I started Fair because I knew that there had to be a better way. I wanted people to be able to get a car the same way they access all the other services in their life: on their phone and on their terms. With Fair, a customer can shop vehicles with monthly payments they can afford, sign for the one they want with their finger, and drive it for as long as they want — with no long-term commitment or even physical paperwork. You just make a one-time start payment, pick up the keys, handle the car’s monthly payments for as long as you want to drive it, and turn it in any time with just five days’ notice. The car comes with registration, roadside assistance, a limited warranty, routine maintenance, even optional insurance — practically everything you need to drive.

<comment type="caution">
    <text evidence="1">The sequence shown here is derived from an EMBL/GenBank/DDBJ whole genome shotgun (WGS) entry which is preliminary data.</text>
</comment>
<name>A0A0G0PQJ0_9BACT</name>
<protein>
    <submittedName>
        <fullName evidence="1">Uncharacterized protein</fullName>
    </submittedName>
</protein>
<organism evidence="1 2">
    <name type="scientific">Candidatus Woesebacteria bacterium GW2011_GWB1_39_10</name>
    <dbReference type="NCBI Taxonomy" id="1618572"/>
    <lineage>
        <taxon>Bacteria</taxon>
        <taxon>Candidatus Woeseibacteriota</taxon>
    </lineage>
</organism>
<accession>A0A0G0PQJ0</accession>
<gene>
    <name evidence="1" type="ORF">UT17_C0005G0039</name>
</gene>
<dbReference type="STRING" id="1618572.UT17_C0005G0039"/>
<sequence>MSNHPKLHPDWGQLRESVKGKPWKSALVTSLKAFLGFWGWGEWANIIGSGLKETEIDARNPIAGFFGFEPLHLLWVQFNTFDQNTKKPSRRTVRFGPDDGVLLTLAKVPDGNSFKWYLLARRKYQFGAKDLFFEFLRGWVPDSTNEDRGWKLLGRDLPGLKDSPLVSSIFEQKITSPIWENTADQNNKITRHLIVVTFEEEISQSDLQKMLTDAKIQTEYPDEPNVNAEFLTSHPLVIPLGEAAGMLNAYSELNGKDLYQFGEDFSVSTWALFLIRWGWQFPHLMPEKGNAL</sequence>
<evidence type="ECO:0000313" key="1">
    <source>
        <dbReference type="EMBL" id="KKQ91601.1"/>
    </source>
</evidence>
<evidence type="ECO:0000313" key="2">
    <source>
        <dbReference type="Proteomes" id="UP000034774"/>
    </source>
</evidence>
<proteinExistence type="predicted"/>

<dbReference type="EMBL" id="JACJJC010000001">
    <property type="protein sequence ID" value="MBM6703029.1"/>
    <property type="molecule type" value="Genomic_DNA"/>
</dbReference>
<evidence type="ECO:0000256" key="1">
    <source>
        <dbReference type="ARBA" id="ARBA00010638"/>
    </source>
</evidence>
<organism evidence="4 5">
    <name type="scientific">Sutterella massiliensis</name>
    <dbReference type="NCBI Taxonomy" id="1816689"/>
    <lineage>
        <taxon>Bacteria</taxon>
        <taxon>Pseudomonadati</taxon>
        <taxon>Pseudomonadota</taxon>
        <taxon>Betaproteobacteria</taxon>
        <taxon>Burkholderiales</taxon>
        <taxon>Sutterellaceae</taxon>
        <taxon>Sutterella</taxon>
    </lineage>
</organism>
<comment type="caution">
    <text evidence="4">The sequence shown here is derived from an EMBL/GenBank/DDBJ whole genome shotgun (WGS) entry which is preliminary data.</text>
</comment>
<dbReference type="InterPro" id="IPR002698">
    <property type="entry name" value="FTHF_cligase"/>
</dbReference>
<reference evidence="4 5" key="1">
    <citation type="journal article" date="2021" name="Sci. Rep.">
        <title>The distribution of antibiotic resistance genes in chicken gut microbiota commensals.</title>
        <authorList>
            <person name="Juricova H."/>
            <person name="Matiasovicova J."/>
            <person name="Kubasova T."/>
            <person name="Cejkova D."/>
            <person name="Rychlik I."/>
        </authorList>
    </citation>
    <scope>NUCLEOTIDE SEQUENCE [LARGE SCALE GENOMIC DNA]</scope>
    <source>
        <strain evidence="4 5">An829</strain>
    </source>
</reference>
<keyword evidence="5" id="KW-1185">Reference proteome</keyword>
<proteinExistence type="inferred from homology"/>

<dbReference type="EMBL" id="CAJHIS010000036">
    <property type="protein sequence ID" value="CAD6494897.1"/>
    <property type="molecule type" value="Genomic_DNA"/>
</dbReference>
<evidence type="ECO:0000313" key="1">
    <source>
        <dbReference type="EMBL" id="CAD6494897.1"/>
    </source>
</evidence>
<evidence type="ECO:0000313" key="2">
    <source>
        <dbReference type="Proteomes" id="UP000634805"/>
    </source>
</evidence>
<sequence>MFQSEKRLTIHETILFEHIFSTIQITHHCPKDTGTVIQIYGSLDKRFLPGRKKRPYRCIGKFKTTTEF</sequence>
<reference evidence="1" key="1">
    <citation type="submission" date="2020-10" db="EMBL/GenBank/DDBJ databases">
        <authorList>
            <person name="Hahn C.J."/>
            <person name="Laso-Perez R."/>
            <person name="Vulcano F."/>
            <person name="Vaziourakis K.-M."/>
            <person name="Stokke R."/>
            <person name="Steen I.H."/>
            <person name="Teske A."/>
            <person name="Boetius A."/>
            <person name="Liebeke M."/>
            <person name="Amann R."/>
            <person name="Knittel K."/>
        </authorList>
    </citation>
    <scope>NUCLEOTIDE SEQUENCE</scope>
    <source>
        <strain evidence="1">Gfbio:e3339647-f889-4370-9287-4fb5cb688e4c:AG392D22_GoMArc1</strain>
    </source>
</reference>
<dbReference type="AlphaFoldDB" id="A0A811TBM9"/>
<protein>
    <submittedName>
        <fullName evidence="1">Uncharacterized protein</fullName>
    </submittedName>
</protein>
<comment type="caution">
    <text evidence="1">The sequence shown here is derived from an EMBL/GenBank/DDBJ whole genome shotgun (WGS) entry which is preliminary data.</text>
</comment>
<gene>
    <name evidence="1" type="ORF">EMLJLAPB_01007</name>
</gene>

And because we’re not lending money — we actually buy the car outright when customers choose it on the app and provide them with exclusive use of the car for as long as they want — we can often accept customers with imperfect or even non-existent credit. So not only is Fair a true end-to-end solution to the traditional car-buying process, it can also offer mobility to millions of people who might not qualify for a traditional lease or loan.
Why did you originally decide to brand your app under the name “Fair”? Were there any other names you were considering?